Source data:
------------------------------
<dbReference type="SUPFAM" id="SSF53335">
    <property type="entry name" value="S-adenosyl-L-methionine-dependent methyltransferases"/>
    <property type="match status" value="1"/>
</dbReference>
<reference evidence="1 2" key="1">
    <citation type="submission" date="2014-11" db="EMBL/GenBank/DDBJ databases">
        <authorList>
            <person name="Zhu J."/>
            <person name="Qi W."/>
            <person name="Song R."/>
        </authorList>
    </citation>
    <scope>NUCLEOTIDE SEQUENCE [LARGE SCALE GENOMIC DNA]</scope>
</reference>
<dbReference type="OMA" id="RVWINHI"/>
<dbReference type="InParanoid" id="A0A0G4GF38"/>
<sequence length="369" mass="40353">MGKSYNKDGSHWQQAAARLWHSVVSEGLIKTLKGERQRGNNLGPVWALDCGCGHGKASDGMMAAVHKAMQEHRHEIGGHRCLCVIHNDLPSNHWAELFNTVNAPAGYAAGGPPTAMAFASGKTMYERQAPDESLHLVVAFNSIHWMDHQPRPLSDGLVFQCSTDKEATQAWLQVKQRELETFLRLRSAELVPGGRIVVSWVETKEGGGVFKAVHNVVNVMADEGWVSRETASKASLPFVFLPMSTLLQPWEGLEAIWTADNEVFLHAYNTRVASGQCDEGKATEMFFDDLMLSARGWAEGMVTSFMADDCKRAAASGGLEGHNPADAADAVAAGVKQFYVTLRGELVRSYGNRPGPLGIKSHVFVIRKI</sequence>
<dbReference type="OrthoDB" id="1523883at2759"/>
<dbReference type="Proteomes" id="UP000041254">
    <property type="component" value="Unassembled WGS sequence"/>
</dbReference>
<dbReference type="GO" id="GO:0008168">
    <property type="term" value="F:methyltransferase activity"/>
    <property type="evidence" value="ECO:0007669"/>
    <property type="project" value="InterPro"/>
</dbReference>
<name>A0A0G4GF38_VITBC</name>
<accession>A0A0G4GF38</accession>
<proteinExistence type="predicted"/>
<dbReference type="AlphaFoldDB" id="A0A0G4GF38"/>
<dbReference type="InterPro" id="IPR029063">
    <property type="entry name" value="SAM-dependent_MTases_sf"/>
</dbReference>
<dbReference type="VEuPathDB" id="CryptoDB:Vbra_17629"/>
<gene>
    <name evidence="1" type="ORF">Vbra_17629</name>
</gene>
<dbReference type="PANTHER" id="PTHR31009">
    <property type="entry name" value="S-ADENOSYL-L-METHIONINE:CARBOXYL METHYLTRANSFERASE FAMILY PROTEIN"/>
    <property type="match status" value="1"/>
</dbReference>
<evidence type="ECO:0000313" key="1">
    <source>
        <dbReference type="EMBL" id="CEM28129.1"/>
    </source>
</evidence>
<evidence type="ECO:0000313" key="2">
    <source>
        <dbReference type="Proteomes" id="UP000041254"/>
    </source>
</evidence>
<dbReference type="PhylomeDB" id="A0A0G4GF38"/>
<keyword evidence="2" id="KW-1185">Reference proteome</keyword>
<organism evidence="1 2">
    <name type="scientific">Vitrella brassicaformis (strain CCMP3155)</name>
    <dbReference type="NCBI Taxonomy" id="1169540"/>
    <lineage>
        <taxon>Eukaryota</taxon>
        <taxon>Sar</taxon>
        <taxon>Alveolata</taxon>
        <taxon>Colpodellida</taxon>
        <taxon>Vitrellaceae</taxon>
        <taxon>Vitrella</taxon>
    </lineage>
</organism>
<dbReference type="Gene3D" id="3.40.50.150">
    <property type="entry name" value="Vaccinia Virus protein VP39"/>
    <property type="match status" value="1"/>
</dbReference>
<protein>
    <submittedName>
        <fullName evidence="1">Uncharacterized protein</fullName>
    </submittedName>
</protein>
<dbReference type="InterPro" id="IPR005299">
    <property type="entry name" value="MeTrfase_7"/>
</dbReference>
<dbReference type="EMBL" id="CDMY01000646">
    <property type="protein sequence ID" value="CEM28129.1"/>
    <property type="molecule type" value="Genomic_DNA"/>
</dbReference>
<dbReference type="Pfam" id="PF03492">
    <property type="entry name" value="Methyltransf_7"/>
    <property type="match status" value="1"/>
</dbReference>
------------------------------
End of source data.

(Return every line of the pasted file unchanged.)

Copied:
<dbReference type="SUPFAM" id="SSF53335">
    <property type="entry name" value="S-adenosyl-L-methionine-dependent methyltransferases"/>
    <property type="match status" value="1"/>
</dbReference>
<reference evidence="1 2" key="1">
    <citation type="submission" date="2014-11" db="EMBL/GenBank/DDBJ databases">
        <authorList>
            <person name="Zhu J."/>
            <person name="Qi W."/>
            <person name="Song R."/>
        </authorList>
    </citation>
    <scope>NUCLEOTIDE SEQUENCE [LARGE SCALE GENOMIC DNA]</scope>
</reference>
<dbReference type="OMA" id="RVWINHI"/>
<dbReference type="InParanoid" id="A0A0G4GF38"/>
<sequence length="369" mass="40353">MGKSYNKDGSHWQQAAARLWHSVVSEGLIKTLKGERQRGNNLGPVWALDCGCGHGKASDGMMAAVHKAMQEHRHEIGGHRCLCVIHNDLPSNHWAELFNTVNAPAGYAAGGPPTAMAFASGKTMYERQAPDESLHLVVAFNSIHWMDHQPRPLSDGLVFQCSTDKEATQAWLQVKQRELETFLRLRSAELVPGGRIVVSWVETKEGGGVFKAVHNVVNVMADEGWVSRETASKASLPFVFLPMSTLLQPWEGLEAIWTADNEVFLHAYNTRVASGQCDEGKATEMFFDDLMLSARGWAEGMVTSFMADDCKRAAASGGLEGHNPADAADAVAAGVKQFYVTLRGELVRSYGNRPGPLGIKSHVFVIRKI</sequence>
<dbReference type="OrthoDB" id="1523883at2759"/>
<dbReference type="Proteomes" id="UP000041254">
    <property type="component" value="Unassembled WGS sequence"/>
</dbReference>
<dbReference type="GO" id="GO:0008168">
    <property type="term" value="F:methyltransferase activity"/>
    <property type="evidence" value="ECO:0007669"/>
    <property type="project" value="InterPro"/>
</dbReference>
<name>A0A0G4GF38_VITBC</name>
<accession>A0A0G4GF38</accession>
<proteinExistence type="predicted"/>
<dbReference type="AlphaFoldDB" id="A0A0G4GF38"/>
<dbReference type="InterPro" id="IPR029063">
    <property type="entry name" value="SAM-dependent_MTases_sf"/>
</dbReference>
<dbReference type="VEuPathDB" id="CryptoDB:Vbra_17629"/>
<gene>
    <name evidence="1" type="ORF">Vbra_17629</name>
</gene>
<dbReference type="PANTHER" id="PTHR31009">
    <property type="entry name" value="S-ADENOSYL-L-METHIONINE:CARBOXYL METHYLTRANSFERASE FAMILY PROTEIN"/>
    <property type="match status" value="1"/>
</dbReference>
<evidence type="ECO:0000313" key="1">
    <source>
        <dbReference type="EMBL" id="CEM28129.1"/>
    </source>
</evidence>
<evidence type="ECO:0000313" key="2">
    <source>
        <dbReference type="Proteomes" id="UP000041254"/>
    </source>
</evidence>
<dbReference type="PhylomeDB" id="A0A0G4GF38"/>
<keyword evidence="2" id="KW-1185">Reference proteome</keyword>
<organism evidence="1 2">
    <name type="scientific">Vitrella brassicaformis (strain CCMP3155)</name>
    <dbReference type="NCBI Taxonomy" id="1169540"/>
    <lineage>
        <taxon>Eukaryota</taxon>
        <taxon>Sar</taxon>
        <taxon>Alveolata</taxon>
        <taxon>Colpodellida</taxon>
        <taxon>Vitrellaceae</taxon>
        <taxon>Vitrella</taxon>
    </lineage>
</organism>
<dbReference type="Gene3D" id="3.40.50.150">
    <property type="entry name" value="Vaccinia Virus protein VP39"/>
    <property type="match status" value="1"/>
</dbReference>
<protein>
    <submittedName>
        <fullName evidence="1">Uncharacterized protein</fullName>
    </submittedName>
</protein>
<dbReference type="InterPro" id="IPR005299">
    <property type="entry name" value="MeTrfase_7"/>
</dbReference>
<dbReference type="EMBL" id="CDMY01000646">
    <property type="protein sequence ID" value="CEM28129.1"/>
    <property type="molecule type" value="Genomic_DNA"/>
</dbReference>
<dbReference type="Pfam" id="PF03492">
    <property type="entry name" value="Methyltransf_7"/>
    <property type="match status" value="1"/>
</dbReference>